y whole career I have worked to employ a cross-functional strategic approach to marketing that can drive businesses to the next level. Sounds fancy, right? And a little boring too, huh? It really is just common sense. If you focus on creating an organization that is centered on the customer and not just what promotions you offer you will build lasting relationships, not short-term sales. This customer-centric approach helps you as an entrepreneur ensure that you are managing and planning for all stages of the brand relationship. This creates a competitive advantage by establishing those profitable long-term relationships you seek.
Here is a quick overview of how the way we look at marketing has changed. It is best done by studying the 4 C’s of marketing based on the work of Robert Lauterborn.
We used to create Products and then find customers to buy them. Now we work to really understand our target market, who they are and what their needs and wants are to help tailor our product, service, or solution specifically for them.
Price in dollars used to be the only factor we considered when looking at what a product would cost the customer. In today’s marketplace, we now understand that consumers measure many factors when evaluating costs. Factors like time investment and perceived value play a role in decision making.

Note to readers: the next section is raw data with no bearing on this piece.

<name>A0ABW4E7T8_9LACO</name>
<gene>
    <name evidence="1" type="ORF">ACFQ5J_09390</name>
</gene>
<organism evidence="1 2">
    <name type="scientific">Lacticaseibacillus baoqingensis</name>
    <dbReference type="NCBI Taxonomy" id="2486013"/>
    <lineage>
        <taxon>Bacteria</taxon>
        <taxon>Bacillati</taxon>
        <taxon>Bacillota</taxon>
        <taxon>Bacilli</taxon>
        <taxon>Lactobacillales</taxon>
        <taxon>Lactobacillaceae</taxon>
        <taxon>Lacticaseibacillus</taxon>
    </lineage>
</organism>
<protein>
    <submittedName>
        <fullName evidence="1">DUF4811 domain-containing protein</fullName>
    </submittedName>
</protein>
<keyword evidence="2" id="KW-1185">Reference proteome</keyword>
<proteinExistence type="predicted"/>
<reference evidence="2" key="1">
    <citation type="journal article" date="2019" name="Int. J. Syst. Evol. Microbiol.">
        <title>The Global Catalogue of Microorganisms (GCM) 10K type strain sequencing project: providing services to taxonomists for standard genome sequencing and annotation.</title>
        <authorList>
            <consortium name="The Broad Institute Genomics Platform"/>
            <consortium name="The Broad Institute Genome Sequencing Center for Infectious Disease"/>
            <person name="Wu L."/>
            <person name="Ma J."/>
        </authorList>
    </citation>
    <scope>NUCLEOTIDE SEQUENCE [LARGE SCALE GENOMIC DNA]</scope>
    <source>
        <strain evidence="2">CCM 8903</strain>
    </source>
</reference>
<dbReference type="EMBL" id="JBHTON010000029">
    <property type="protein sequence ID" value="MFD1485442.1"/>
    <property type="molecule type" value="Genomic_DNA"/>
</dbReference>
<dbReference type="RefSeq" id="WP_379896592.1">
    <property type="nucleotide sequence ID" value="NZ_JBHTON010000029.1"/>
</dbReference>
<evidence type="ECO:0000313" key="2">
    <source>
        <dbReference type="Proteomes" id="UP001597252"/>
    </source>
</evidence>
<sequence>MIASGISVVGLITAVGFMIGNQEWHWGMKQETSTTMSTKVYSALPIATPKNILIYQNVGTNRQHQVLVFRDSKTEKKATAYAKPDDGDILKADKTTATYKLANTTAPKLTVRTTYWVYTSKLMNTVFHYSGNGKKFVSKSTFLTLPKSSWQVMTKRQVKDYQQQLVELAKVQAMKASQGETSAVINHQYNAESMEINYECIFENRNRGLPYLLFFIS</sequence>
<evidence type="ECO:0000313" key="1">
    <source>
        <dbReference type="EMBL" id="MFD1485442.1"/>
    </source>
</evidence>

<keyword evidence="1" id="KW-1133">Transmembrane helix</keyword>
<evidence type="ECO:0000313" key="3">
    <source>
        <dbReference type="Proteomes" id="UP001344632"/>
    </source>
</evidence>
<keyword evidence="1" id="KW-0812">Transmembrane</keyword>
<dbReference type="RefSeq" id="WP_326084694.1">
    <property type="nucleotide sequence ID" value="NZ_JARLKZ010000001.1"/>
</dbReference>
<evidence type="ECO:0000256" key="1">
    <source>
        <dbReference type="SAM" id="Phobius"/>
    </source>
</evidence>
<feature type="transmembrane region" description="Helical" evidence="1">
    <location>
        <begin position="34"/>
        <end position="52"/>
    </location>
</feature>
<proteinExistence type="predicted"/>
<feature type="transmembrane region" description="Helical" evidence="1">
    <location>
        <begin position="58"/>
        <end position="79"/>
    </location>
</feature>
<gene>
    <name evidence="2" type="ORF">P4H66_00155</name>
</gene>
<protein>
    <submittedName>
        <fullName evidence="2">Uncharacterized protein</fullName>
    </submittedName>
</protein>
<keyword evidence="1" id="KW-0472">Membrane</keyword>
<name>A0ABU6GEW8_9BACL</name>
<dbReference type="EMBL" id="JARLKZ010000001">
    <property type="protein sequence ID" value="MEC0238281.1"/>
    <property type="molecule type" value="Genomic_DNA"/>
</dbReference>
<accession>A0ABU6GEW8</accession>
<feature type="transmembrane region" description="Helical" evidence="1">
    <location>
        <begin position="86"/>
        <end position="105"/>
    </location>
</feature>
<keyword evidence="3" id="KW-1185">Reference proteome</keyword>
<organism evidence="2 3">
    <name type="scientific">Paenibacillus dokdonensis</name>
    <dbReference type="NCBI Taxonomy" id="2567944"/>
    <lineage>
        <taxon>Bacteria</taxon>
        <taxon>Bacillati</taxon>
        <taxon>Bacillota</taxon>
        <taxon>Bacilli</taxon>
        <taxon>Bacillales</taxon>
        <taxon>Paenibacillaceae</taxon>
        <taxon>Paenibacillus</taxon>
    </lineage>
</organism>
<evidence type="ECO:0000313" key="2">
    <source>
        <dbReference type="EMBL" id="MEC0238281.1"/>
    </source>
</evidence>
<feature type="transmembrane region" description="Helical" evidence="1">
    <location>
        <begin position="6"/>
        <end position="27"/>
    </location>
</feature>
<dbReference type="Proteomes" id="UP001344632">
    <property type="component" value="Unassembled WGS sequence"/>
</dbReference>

Place or the old adage location, location, location used to be king in marketing. But as more and more businesses offer their products and services in a less brick and mortar setting convenience plays a huge role in the purchase decision. We live in a fast-pasted instant society that businesses have to fit their offerings into.
Promotion is a one-way path from your business to the consumer. Communications are two way. They are about not only creating clear, consistent messages that resonate with your customers and set you apart from the competition but listening and adapting to feedback.
By: Amy Matthews, CEO, AMI LC